Excavations here from 1936 to 1941 led to the discovery of the first hominid fossil at this site. Later, 50 fossils of Meganthropus palaeo and Pithecanthropus erectus/Homo erectus were found – half of all the world's known hominid fossils. Inhabited for the past one and a half million years, Sangiran is one of the key sites for the understanding of human evolution.I am the sort of person who reads books on the Neanderthals for fun, so of course I was anxious to go. And I really enjoyed being able to learn more about these early hominid species.
|Homo Erectus in his native habitat: I thought they made his face look a bit Indonesian. What do you think?|
|Face from the past|
|This is the "hobbit" found on Flores in 2003|
|Even Erectus was pretty little: here's R (approx. 3 feet) for scale|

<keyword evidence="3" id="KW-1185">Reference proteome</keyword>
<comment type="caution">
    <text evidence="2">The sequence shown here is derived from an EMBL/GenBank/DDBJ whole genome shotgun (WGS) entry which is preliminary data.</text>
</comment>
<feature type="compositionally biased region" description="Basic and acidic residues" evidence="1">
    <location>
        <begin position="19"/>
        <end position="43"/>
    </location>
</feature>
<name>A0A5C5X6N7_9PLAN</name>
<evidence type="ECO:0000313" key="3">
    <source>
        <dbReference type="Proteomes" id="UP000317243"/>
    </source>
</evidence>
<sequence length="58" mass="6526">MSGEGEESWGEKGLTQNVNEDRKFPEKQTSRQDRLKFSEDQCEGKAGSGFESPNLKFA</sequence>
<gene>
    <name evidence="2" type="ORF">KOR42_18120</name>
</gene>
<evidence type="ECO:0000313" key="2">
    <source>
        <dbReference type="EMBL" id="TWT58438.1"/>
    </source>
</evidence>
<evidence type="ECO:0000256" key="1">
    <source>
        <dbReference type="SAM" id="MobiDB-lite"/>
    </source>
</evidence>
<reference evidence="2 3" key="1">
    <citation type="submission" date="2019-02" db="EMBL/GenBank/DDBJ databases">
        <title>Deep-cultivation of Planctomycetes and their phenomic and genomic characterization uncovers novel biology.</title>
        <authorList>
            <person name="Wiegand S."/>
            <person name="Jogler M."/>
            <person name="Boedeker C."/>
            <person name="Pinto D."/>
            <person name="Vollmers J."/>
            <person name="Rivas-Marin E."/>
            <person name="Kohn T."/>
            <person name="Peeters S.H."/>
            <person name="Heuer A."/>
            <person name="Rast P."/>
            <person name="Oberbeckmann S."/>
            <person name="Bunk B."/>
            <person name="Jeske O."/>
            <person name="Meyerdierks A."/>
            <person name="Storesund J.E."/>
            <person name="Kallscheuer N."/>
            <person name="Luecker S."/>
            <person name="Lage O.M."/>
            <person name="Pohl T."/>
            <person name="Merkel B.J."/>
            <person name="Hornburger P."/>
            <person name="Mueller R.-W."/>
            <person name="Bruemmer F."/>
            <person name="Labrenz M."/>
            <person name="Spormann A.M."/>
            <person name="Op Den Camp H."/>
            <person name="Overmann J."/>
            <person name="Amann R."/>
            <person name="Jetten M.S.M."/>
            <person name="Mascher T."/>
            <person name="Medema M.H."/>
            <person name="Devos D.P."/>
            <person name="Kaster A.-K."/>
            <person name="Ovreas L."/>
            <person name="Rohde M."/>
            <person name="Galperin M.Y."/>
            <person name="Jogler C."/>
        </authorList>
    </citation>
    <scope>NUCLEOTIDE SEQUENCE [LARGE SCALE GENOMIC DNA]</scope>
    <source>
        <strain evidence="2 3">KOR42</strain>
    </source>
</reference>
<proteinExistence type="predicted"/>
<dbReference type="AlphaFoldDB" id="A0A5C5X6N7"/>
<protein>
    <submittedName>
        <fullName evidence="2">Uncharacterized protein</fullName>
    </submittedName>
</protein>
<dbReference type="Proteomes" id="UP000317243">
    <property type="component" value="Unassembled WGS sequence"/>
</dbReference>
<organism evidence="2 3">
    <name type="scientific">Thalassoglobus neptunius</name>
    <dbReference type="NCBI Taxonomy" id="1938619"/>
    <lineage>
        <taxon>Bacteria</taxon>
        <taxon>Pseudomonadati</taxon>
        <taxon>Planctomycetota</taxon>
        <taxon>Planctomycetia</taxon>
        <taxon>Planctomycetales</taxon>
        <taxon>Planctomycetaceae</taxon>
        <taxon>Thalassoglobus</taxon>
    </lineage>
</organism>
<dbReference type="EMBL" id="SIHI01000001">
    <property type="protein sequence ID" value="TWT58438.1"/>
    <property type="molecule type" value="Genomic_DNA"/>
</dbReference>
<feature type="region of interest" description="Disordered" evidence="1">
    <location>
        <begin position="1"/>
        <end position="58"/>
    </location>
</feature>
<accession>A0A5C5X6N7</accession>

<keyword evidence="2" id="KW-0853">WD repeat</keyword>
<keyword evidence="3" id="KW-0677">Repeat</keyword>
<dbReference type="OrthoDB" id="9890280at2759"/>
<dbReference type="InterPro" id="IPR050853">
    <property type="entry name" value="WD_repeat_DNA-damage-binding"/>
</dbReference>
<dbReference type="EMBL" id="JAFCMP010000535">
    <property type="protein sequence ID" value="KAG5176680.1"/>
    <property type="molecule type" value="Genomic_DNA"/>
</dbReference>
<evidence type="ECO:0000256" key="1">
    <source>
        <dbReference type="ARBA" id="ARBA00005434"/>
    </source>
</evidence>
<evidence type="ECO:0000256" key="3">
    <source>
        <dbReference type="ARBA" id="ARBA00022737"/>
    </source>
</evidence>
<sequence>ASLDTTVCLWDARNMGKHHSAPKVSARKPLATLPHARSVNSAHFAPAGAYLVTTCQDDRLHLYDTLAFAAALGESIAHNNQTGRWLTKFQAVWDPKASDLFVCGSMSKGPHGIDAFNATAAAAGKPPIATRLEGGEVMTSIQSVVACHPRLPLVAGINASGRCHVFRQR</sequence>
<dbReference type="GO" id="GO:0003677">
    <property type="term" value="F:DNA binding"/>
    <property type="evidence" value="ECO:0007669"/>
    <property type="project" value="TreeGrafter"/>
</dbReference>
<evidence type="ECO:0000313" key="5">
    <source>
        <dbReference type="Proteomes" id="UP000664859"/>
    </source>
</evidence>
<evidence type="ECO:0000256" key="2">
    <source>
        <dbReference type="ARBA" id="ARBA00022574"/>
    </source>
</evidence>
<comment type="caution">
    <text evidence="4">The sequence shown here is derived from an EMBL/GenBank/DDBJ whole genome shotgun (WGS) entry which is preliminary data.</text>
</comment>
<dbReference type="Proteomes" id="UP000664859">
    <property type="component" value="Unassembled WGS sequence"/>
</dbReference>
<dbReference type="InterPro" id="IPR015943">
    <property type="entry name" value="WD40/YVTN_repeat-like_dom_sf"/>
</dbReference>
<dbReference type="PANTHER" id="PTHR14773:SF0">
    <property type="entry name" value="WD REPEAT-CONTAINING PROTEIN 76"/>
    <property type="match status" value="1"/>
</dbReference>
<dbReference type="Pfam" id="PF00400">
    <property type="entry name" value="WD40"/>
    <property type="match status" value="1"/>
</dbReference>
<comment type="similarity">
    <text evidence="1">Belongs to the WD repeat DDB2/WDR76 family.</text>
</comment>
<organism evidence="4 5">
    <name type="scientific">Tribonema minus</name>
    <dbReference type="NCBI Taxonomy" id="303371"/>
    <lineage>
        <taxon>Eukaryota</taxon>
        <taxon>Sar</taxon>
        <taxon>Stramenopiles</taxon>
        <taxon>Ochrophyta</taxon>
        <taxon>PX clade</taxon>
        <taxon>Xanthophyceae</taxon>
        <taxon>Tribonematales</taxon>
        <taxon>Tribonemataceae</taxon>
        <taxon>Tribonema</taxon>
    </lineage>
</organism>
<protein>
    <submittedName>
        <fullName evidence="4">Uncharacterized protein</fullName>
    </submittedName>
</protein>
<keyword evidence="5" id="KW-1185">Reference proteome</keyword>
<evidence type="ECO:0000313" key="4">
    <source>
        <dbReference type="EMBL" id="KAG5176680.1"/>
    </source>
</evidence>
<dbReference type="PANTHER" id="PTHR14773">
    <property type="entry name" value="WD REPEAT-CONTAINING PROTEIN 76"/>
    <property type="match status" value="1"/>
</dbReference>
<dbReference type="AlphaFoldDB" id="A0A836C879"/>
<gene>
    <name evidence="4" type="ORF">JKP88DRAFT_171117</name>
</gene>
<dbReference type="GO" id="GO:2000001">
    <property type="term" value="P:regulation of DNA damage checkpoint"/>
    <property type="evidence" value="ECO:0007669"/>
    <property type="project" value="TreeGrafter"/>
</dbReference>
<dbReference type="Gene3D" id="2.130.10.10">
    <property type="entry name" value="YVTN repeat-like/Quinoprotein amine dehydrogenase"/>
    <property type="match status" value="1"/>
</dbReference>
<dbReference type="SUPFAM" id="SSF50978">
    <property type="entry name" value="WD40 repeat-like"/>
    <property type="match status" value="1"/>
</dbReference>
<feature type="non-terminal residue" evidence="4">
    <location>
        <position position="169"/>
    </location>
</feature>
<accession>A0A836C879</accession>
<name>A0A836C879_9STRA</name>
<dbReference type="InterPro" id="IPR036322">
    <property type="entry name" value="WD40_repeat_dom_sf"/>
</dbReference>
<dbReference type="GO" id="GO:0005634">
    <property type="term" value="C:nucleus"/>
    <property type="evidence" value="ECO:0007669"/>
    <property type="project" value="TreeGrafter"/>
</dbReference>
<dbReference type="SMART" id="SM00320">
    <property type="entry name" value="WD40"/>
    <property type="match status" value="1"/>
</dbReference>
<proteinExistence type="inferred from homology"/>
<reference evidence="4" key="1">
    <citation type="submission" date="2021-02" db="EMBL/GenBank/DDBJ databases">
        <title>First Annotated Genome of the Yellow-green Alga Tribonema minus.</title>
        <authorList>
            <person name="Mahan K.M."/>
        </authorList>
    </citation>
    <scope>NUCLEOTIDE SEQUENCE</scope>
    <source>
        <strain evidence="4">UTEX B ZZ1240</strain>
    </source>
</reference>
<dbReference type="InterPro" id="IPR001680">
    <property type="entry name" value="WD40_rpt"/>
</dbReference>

|Our ancestors were pin headed! Look how big R's head is in comparison.|
|R checking out the ancient cattle fossils|
|Ancient "croco" was a hit|
|Took this one because my dad used to work for the guy doing the stone-knapping (the photos are really old)|
|Overall the museum design is not grade-A|
|Building is the museum|
On the day I visited, it was pretty crowded nonetheless, with solely Indonesian tourists. So there's a variety of tourist facilities, including many souvenir shops and cheap restaurants (in fact we ate lunch there). We enjoyed our visit: those who are not archaeology buffs (or children of those who are) could probably give it a miss, however.